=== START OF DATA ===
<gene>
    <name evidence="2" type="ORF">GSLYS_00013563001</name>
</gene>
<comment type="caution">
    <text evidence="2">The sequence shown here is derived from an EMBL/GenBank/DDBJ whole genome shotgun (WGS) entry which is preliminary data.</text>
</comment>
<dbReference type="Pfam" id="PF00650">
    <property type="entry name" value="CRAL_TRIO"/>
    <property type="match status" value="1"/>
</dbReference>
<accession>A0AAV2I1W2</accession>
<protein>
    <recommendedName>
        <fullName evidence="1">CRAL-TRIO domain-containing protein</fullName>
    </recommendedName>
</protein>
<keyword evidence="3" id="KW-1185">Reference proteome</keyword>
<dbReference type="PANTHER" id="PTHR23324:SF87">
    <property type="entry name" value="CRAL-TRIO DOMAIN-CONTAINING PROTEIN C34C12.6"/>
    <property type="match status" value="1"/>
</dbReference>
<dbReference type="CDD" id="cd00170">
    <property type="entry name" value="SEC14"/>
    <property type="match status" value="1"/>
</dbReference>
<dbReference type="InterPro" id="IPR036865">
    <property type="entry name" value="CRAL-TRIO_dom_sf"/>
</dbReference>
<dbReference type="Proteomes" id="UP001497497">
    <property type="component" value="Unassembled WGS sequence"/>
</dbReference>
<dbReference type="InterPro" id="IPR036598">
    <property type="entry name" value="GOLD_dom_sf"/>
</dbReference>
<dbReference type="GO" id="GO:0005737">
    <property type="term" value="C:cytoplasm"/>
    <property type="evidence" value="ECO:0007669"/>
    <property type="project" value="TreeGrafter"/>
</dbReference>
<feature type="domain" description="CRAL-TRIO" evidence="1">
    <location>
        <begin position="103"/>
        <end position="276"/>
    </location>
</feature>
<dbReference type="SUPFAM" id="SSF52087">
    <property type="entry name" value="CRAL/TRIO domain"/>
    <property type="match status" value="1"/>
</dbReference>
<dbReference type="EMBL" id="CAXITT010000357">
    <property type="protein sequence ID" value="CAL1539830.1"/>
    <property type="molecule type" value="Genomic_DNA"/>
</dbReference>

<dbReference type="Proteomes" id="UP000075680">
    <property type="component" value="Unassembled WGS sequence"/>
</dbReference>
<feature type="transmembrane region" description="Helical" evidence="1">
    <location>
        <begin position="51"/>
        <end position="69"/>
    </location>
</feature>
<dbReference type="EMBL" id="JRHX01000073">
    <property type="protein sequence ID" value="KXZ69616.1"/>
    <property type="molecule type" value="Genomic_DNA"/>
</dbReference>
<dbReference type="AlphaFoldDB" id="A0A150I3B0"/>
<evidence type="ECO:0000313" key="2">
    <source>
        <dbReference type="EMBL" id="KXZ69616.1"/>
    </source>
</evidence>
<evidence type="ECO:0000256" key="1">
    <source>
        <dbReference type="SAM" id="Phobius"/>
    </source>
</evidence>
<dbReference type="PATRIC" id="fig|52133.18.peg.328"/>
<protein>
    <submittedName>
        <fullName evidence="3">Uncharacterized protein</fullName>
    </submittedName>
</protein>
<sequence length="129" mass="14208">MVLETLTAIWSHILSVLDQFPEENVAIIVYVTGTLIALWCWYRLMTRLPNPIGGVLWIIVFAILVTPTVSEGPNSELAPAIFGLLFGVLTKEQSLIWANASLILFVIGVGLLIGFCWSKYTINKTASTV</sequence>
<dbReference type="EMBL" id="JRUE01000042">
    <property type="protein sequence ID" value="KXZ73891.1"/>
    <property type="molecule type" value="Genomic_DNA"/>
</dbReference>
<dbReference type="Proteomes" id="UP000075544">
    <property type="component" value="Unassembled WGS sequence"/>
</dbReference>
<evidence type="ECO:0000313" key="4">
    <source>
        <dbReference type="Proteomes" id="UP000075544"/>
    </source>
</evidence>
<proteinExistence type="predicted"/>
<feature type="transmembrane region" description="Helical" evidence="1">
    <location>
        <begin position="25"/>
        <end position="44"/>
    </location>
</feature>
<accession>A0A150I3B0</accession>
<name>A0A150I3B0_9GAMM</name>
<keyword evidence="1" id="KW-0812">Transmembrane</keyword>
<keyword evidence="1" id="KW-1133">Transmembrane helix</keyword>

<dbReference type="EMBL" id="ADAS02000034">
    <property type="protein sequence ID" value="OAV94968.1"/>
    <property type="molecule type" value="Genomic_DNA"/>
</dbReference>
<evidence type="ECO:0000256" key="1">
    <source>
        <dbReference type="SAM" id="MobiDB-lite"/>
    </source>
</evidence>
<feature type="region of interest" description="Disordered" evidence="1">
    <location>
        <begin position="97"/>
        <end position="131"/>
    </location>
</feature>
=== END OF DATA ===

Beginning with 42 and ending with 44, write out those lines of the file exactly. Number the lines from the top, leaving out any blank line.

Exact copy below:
        <begin position="103"/>
        <end position="276"/>
    </location>